Research report. The research report includes analysis of DOT’s research findings in several key areas including technical feasibility, privacy and security, and preliminary estimates on costs and safety benefits, while the ANPRM seeks public input on these findings to support the Department’s regulatory work to eventually require V2V devices in new light vehicles The report outlines preliminary estimates of safety benefits that show two safety applications—Left Turn Assist (LTA) and Intersection Movement Assist (IMA)—could prevent up to 592,000 crashes and save 1,083 lives per year. IN other words, the agency said, V2V technology could help drivers avoid more than half of these types of crashes that would otherwise occur by providing advance warning. LTA warns drivers not to turn left in front of another vehicle traveling in the opposite direction and IMA warns them if it is not safe to enter an intersection due to a high probability of colliding with one or more vehicles. Additional applications could also help drivers avoid imminent danger through forward collision, blind spot, do not pass, and stop light/stop sign warnings.

Comments requested. Comments are invited on all aspects of the research report. Specifically, NHTSA requests comments on, among other questions: (1) which crash scenarios are most likely to be addressed by V2V technology; (2) whether the agency correctly conducted its preliminary analysis of which types of crashes could be addressed by V2V-based safety applications; (3) whether the agency’s preliminary analysis of the potential for V2V to address vehicle crashes seemed accurate; (4) whether V2V-enabled safety applications might evolve over time to address more and different pre-crash scenarios; and (5) by mandating V2V technology, is the agency “crowding out” other promising technology.

The technical report also identifies aspects of V2V technology that needs further research and development in order to transition to wide-scale V2V deployment. Thus, the agency requests comments on: (1) whether V2V safety applications could only be addressed through the use of dedicated short-range communications (DSRC) devices, or are there were some other method of communication that could be used; (2) should any of the descriptions used in the report be modified to better support wide-scale implementation of V2V technology; (3) are there any additional elements the agency should include as part of the Basic Safety Message for this technology; (4) should vehicle manufacturers be allowed to choose what form of warning should be provided to drivers and should drivers be able to modify or turn off any warnings they receive; (5) because the agency is drawing heavily on standards under development by the auto industry, how can it choose the correct standards and should it mandate a specific standard or only mandate V2V; (6) what level of research is sufficient to insure the interoperability for wide-scale V2V deployment; (7) will the agency’s decision to mandate V2V devices for new vehicles spur the development and application of aftermarket V2V devices and what might those devices be; and (8) how should NHTSA work to harmonize its actions on V2V with those being taken globally.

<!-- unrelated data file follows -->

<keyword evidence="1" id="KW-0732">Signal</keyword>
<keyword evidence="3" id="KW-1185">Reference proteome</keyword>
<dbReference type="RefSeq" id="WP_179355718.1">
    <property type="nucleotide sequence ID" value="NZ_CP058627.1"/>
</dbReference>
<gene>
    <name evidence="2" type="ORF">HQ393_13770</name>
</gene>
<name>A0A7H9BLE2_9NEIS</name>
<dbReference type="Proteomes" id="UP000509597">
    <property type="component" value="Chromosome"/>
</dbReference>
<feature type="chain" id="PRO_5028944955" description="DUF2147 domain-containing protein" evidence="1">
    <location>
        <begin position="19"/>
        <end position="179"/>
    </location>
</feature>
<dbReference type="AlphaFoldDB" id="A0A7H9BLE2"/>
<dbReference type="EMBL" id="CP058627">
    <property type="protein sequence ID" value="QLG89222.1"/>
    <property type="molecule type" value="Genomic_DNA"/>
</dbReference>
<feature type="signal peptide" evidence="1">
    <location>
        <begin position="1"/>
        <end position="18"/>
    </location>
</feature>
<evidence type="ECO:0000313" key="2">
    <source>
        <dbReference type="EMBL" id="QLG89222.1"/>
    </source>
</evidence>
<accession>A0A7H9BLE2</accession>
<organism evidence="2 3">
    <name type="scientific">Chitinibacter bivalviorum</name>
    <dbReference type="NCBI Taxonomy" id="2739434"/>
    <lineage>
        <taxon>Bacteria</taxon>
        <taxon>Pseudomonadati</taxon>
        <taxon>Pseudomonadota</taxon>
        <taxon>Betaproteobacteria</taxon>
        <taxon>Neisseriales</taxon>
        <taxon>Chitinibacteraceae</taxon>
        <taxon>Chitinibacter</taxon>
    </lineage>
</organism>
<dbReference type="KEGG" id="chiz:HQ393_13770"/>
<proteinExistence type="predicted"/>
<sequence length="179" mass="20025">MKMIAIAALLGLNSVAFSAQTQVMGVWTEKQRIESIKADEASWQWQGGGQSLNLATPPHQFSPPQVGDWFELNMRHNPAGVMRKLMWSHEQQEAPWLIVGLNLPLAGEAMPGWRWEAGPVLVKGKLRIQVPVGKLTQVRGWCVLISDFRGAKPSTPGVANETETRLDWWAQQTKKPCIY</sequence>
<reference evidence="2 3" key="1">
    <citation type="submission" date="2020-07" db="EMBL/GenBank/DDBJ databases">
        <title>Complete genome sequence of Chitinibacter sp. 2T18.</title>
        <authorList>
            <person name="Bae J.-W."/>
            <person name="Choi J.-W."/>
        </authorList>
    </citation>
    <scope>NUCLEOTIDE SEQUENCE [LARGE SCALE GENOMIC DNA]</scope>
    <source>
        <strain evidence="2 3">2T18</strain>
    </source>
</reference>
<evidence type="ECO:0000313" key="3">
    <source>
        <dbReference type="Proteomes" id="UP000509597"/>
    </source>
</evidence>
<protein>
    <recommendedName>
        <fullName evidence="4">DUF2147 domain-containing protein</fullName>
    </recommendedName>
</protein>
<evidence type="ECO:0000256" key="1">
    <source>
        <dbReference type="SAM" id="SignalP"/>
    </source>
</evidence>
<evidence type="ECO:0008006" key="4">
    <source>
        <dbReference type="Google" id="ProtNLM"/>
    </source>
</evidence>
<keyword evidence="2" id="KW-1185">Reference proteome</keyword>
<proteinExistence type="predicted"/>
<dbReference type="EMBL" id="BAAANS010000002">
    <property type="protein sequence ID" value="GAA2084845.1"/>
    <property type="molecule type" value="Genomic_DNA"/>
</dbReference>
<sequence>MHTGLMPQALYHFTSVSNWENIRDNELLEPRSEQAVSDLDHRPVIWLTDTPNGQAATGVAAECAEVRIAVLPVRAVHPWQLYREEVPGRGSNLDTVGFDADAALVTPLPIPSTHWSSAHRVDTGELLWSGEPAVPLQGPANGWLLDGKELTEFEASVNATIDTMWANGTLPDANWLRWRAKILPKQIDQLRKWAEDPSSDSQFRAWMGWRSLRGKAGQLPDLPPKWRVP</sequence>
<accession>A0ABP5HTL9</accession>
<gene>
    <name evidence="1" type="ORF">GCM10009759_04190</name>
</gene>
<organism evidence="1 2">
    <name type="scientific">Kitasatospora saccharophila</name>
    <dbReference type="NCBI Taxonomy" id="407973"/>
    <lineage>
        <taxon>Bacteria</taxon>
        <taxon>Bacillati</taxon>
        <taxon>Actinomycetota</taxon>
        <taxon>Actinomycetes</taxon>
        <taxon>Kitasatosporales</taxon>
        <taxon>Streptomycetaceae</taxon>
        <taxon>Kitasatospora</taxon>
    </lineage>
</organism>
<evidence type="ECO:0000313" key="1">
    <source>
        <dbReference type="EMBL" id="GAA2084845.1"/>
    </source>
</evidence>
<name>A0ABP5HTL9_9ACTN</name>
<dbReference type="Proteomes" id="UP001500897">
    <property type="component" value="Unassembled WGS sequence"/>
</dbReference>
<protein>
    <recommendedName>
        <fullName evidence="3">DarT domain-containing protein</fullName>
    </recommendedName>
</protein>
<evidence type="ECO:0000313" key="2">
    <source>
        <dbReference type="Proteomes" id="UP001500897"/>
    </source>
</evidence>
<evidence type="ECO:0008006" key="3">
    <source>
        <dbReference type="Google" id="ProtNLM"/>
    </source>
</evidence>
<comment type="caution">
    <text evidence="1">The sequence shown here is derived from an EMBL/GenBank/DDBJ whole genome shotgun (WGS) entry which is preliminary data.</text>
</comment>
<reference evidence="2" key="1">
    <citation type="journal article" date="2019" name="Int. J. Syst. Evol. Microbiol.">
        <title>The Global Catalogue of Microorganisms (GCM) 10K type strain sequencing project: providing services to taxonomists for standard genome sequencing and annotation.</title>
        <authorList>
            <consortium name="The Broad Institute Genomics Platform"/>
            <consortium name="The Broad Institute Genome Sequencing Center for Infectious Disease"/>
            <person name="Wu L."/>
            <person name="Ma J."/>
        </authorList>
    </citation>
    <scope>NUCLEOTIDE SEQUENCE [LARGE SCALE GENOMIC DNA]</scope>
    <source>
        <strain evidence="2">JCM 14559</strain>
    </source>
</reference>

Comments will be due 60 days after publication of the ANPRM in the Federal Register.

MainStory: TopStory NHTSANewsStory MotorVehiclesNews